William J. Schroeder's new artificial heart is the most dramatic example yet of a trend rippling through the multibillion-dollar for-profit hospital industry.
Increasingly, the major hospital chains -- which accounted for more than $13.7 billion in revenue last year -- are investing in basic medical research and development. They also are actively acquiring nonprofit teaching hospitals, which historically have been the cornerstone of clinical medical education in this country.
These moves, observed one noted medical economist, are a clear signal that the private hospital companies "are attempting to position themselves as full-service health-care providers, not just cream-skimmers who only take the most profitable portions" of hospital care while leaving the indigent cases to the public hospitals.
The industry itself has yet to track its research and development expenditures in any meaningful way. But analysts and industry executives say they plan to increase significantly their investments in these areas.
The artificial heart, which was implanted at the Humana Heart Institute International in Louisville, was underwritten by one of the largest of the for-profit hospital chains, Louisville-based Humana Inc., with more than $2 billion in annual revenue and 17,000 hospital beds. Humana has said it will underwrite more than 100 such artificial heart operations over the next several years as part of its investment in new medical technologies.
The company even recruited heart surgeon William DeVries, the only doctor authorized by the Food and Drug Administration to perform the artificial heart surgery, from the University of Utah earlier this year as part of a corporate effort to establish medical "centers of excellence" in key areas such as burn treatment and orthopedics.
"The key thing about the venture is Humana's commitment to take a risk, and it has to be viewed as commendable from the industry's standpoint," said Roland D. Wussow, vice president of corporate communications for Hospital Corp. of America, the largest for-profit hospital chain with more than $3.9 billion in annual revenue.
"The investor-owned industry has taken its shots in the past several years that it did not invest in education and research. From an HCA perspective, we are very concerned about supporting basic research and education, and there is an opportunity for the investor-owned industry to assume more of a role with diminishing federal and state support."
Wussow also points out that HCA has a venture capital fund that invests in new medical enterprises. HCA owns a 7 percent share of Symbion, the Salt Lake City company that manufactures the Jarvik-7 artificial heart -- the one that was implanted into Schroeder.
The medical chain also announced last week that it had acquired the Wesley Medical Center teaching facility in Wichita, Kan., for about $150 million.
"I would definitely say there is a trend in this area," said Gerald E. Bisbee, a health industry analyst with Kidder, Peabody & Co. Inc. "These companies are now major-class health-care organizations and they want to round out their personalities. They also realize it is to their benefit to be involved in solutions to health-policy problems."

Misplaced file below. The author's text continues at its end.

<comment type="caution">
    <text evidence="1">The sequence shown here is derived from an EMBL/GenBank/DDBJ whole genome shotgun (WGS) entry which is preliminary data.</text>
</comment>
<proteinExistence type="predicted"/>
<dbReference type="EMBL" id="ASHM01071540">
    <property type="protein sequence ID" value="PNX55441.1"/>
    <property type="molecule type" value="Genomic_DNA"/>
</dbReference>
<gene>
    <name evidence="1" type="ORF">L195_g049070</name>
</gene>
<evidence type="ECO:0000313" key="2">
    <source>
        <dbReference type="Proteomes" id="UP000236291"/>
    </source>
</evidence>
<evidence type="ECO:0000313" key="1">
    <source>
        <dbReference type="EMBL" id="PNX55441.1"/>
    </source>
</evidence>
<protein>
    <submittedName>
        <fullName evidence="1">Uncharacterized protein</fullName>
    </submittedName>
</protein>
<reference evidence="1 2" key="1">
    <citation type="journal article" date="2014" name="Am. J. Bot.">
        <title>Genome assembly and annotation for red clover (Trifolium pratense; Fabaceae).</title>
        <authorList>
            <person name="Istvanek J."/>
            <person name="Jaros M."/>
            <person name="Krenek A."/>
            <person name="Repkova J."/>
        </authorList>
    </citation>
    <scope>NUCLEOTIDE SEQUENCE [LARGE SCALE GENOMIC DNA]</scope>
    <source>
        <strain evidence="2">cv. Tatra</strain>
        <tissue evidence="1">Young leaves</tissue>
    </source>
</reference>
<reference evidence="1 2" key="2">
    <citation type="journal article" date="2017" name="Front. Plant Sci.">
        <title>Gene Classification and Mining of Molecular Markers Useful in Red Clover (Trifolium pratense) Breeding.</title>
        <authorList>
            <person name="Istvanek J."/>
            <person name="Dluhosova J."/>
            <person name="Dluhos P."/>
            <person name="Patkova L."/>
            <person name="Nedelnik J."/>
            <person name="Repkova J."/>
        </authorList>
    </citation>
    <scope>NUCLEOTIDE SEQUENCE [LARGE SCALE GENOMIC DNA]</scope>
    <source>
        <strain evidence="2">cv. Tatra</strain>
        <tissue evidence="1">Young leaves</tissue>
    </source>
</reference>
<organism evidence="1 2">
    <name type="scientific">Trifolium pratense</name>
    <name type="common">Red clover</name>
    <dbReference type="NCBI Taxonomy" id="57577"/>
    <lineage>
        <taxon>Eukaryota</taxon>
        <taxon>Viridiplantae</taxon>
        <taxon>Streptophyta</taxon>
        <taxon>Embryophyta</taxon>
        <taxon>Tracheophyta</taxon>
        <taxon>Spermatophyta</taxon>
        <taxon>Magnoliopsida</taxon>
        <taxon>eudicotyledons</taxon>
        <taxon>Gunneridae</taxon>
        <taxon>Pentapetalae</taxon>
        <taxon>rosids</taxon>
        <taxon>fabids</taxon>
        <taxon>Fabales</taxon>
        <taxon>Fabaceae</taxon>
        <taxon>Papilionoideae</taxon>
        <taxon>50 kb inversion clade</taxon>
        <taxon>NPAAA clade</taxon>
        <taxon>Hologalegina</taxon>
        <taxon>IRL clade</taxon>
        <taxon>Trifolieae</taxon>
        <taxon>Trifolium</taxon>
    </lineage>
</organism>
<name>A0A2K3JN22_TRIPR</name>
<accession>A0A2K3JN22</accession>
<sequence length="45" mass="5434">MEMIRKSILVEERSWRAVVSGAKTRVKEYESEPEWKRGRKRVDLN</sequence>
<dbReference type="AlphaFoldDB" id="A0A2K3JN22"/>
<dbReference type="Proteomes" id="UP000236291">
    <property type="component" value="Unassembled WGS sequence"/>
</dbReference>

Bisbee said that the major hospital chains all have venture capital arms, and that they are looking to acquire teaching facilities to increase their involvement in the medical community. He said that the chains can be expected to acquire several such facilities in the near future.
"Can you run a teaching hospital more efficiently than they have been run in the past? I think the answer is yes," said Bisbee. "They're not viewing teaching hospitals as loss leaders but as the hub of a medical system. I don't view this as just public relations; I view this as being committed to providing quality medical care."
However, neither Bisbee nor other medical industry analysts dismisses the marketing importance of the publicity surrounding the Humana artificial heart implant.
"Humana has certainly taken a high-visibility step," said Jennifer Finton, a senior vice president with American Medical International, a California-based hospital chain. "Humana was one of the first companies to brand-name their hospitals. The most effective way to promote that is a grandstand play, and this is certainly an excellent grandstand play."
Many doctors have been sharply critical of the hospital chains, saying that they have focused too much on taking advantage of economies of scale and centralized purchasing rather than providing the best possible treatments for patients.
The chains -- which now own more than 8 percent of the nation's hospital beds and will cover more than 15 percent of them within the next five years, according to some estimates -- apparently are responding to criticism with research investments and closer ties to teaching medical facilities.
"We're in the process of adding a different dimension of service," said Dr. Thomas Moore, who oversees Humana's Centers of Excellence program. But he insists that "a hospital must take in more money than it spends or it loses its better people and cannot afford the most effective technology."
Humana's artificial heart program, says Moore, "is a dramatic example of what we are trying to do" to establish the company as a high-quality, state-of-the-art health-care provider.